According to Population Services International (PSI) Zimbabwe, in their pilot campaign of this initiative, after talking to 50 girls in urban and rural areas, they observed that girls hardly have information prior having the first period.

“This campaign has gone viral and from what we learnt, we found that most girls will be shocked to these changes and that they won’t be having enough information on the changes happening within them,” said a PSI official who was standing in for the the PSI Country Director, Staci Leushner.

Swedish Embassy In Zimbabwe Sexual Reproductive Health Rights Programs Officer Memory Mutsaka said they hoped the wallpaper of posters would ignite conversations around the subjected.

“What we have put up on the wall is an unprecedented. It’s a new thing and we are hoping what we have put up on the wall will create a lot of discussion. Open up a lot of conversation. I know the debate has already started on social media. Menstruation is not a taboo. It’s not a shame. More than half the population have their periods religiously every month. So we need to talk about it now,” she said

.

Cathrine Murumewangu a pupil at Domboramwari High School in Epworth who was the Acting Swedish Embassy Head of Mission Asa Pehrson  on the day of International Day of the Girl Child bemoaned the lack of information on menstruation among girls.

“We don’t have adequate information about menstrual health. And right now it is usually happening around 11 years. Your mom cannot tell you about those things of starting menstruation. Like me I started at the age of 11. I didn’t have enough information of what was happening to me. I didn’t even know what it was. How to do it. How to handle myself.  So it was a challenge for myself.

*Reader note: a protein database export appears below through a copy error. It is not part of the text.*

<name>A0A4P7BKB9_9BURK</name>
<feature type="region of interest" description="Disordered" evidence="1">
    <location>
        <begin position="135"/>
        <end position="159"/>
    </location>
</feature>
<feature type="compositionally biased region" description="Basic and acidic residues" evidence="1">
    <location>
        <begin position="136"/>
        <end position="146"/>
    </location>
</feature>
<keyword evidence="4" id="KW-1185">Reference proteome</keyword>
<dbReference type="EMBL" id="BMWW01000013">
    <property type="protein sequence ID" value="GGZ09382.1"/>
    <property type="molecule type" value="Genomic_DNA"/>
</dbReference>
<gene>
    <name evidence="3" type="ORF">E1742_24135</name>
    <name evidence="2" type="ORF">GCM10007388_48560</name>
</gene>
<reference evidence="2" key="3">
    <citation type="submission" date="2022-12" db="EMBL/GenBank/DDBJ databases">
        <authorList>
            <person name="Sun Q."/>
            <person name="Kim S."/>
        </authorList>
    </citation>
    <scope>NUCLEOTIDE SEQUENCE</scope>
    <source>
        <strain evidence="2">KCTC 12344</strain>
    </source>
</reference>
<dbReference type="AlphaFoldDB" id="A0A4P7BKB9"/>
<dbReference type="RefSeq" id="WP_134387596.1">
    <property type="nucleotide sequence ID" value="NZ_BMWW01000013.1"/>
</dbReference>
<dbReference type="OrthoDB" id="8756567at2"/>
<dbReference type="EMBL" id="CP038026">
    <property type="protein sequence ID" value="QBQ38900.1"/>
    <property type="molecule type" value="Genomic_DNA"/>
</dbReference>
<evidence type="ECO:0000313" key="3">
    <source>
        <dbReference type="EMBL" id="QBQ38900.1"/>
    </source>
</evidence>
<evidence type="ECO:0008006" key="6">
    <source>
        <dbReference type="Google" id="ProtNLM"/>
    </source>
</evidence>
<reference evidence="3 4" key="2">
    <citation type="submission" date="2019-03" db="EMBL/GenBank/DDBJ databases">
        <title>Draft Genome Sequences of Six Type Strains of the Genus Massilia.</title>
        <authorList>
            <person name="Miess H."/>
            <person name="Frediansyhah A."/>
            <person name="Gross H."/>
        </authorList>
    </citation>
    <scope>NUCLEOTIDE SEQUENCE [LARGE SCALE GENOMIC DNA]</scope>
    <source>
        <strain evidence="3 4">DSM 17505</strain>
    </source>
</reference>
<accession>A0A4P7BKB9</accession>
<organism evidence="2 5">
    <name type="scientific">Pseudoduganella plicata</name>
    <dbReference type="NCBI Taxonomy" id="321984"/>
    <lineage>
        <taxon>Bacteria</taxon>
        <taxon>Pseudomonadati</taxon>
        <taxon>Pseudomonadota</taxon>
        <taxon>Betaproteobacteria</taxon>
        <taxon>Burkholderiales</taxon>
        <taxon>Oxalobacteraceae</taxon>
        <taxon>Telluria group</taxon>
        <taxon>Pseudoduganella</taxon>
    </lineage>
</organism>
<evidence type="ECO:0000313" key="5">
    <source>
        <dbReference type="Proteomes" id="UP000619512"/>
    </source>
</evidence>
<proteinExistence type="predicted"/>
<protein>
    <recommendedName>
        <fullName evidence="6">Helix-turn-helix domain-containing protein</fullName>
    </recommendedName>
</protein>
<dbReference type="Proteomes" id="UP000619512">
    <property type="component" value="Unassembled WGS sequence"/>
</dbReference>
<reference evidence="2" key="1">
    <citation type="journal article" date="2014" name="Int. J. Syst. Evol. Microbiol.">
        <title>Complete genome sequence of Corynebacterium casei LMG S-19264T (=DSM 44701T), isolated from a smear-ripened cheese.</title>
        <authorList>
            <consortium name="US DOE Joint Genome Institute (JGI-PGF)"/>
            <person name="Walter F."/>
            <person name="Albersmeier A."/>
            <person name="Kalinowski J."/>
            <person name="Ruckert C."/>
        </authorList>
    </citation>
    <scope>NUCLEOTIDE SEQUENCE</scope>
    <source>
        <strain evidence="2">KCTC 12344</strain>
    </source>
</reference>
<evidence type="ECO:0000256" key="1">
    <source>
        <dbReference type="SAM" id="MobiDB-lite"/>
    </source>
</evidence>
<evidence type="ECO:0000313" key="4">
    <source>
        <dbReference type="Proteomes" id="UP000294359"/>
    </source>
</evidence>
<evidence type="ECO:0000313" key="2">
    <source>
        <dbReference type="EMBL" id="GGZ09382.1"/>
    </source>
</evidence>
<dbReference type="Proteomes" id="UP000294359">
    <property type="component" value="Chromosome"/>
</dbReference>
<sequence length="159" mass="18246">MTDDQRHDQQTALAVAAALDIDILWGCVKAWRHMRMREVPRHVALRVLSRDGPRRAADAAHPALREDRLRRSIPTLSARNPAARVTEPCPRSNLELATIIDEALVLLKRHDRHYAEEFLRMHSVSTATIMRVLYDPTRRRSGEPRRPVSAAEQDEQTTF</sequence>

“This campaign is very very important for the girls being given the platform to speak our minds on the problems we face. Girls are too shy to say these things in front of men and you always say gathering in your groups that Im feeling this and that but today I want you all to tell your challenges in front of everyone so that the males can hear us on what our problems are,” she said.

Bindura University of Science and Technology SayWhat president Tanaka Bukitsani says as boys they are usually sidelined on menstrual issues.

“About menstrual health, I feel we as young boys we need more information on the issue. It seems as if we are being neglected or we are not given the chance of understanding and knowing the issue better. You will find that we are very sensitive to the issue,” he notes.

He adds that menstruation is a topic boys are shy and we are not even comfortable to talk about it with girls.

“Sometimes we even use it against the girls. I think that should change because it is something which is natural and it’s not a choice. It’s something which just comes so we should change how we treat girls on issues pertaining menstrual health,” Tanaka says.

Menstrual Health Expert Mandy Tembo felt the campaign being long overdue.

“I love this program and its overdue. I always say that menstruation is a bloody serious matter and affects not only women but men as well because it’s a community issue. The fact that we are starting to talk about it, the fact that Aberdeen is filled with pictures of pads and people talking about the importance of menstruation is exciting.

“We gonna ride this menstrual momentum and make sure that menstruation is normalized because it’s something that is normal,” she says.

In trying to break this silence, issues of stigma, acceptance of the issue among families, communities, and peers there might still be hurdles given the laggard adoption of important issues.

A tried and tested way to destigmatize sensitive issues as menstrual health in any society is education, confidence in one’s self, sharing information with other sexes, peers, community, society, the nation and the world at large.